Take the 2-minute tour ×
Biology Stack Exchange is a question and answer site for biology researchers, academics, and students. It's 100% free, no registration required.

It has been stated that elevated homocysteine level accelerates thrombin formation. By what mechanism does this happen?

share|improve this question
add comment

1 Answer 1

up vote 2 down vote accepted

According to a heavily-cited paper (below), homocysteine reduces the expression of thrombomodulin on the surface of endothelial cells.

Thrombomodulin binds to thrombin, and the resulting complex does not promote coagulation, but instead activates protein C. Protein C has an anticoagulant effect. Thus reduced levels of thrombomodulin will result in increased levels of free thrombin (promoting coagulation) and in reduced levels of protein C (also promoting coagulation).

I haven't found any evidence that homocysteine has an effect upon thrombin formation directly.

Lentz,SR and Sadler, JE (1991)Inhibition of thrombomodulin surface expression and protein-c activation by the thrombogenic agent homocysteine. J. Clin. Invest. 88:1906-1914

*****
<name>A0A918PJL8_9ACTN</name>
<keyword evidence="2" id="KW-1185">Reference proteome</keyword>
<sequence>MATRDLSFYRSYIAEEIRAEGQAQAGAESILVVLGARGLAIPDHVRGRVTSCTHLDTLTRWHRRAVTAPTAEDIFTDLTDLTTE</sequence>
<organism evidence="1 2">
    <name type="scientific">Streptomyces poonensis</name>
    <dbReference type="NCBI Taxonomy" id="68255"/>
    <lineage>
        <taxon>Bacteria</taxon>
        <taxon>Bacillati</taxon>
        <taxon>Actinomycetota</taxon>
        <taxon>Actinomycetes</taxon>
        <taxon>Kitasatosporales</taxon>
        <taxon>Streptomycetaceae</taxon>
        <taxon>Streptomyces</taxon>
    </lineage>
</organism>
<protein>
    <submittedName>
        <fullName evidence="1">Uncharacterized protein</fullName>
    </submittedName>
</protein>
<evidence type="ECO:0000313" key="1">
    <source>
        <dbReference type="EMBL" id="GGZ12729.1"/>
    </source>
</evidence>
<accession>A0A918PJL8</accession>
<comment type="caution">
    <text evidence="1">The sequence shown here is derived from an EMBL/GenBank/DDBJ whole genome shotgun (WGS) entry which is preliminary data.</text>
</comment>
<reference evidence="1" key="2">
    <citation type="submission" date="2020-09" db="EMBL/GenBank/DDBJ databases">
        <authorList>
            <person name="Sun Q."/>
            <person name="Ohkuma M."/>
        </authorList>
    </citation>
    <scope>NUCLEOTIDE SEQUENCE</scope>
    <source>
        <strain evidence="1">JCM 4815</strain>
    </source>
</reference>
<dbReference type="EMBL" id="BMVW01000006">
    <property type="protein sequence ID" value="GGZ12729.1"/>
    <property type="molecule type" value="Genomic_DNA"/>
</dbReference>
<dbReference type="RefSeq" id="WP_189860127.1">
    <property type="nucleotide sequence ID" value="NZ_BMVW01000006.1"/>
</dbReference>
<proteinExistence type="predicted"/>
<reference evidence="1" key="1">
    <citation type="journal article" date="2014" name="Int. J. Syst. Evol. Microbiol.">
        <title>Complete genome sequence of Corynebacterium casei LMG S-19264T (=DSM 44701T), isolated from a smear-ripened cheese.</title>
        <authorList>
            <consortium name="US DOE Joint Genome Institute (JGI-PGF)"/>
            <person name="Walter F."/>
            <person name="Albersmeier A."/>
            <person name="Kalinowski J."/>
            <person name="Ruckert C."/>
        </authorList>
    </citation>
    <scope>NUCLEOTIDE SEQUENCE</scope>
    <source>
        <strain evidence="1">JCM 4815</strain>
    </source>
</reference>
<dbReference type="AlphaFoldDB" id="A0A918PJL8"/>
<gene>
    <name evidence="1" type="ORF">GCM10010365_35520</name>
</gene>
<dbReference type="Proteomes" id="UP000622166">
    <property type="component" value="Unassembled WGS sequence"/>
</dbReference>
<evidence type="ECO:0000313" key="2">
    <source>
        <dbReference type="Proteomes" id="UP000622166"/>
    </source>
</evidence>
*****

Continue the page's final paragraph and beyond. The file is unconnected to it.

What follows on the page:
Abstract Elevated levels of plasma homocysteine are associated with both venous and arterial thrombosis. Homocysteine inhibits the function of thrombomodulin, an anticoagulant glycoprotein on the endothelial surface that serves as a cofactor for the activation of protein C by thrombin. The effects of homocysteine on thrombomodulin expression and protein C activation were investigated in cultured human umbilical vein endothelial cells and CV-1(18A) cells that express recombinant human thrombomodulin. Addition of 5 mM homocysteine to endothelial cells produced slight increases in thrombomodulin mRNA and thrombomodulin synthesis without affecting cell viability. In both cell types, thrombomodulin synthesized in the presence of homocysteine remained sensitive to digestion with endoglycosidase H and failed to appear on the cell surface, suggesting impaired transit along the secretory pathway. In a cell-free protein C activation assay, homocysteine irreversibly inactivated both thrombomodulin and protein C in a process that required free thiol groups and was inhibited by the oxidizing agents diamide or N-ethylmaleimide. By inhibiting both thrombomodulin surface expression and protein C activation, homocysteine may contribute to the development of thrombosis in patients with cystathionine beta-synthase deficiency.

share|improve this answer
add comment

Your Answer

 
discard

By posting your answer, you agree to the privacy policy and terms of service.

Not the answer you're looking for? Browse other questions tagged or ask your own question.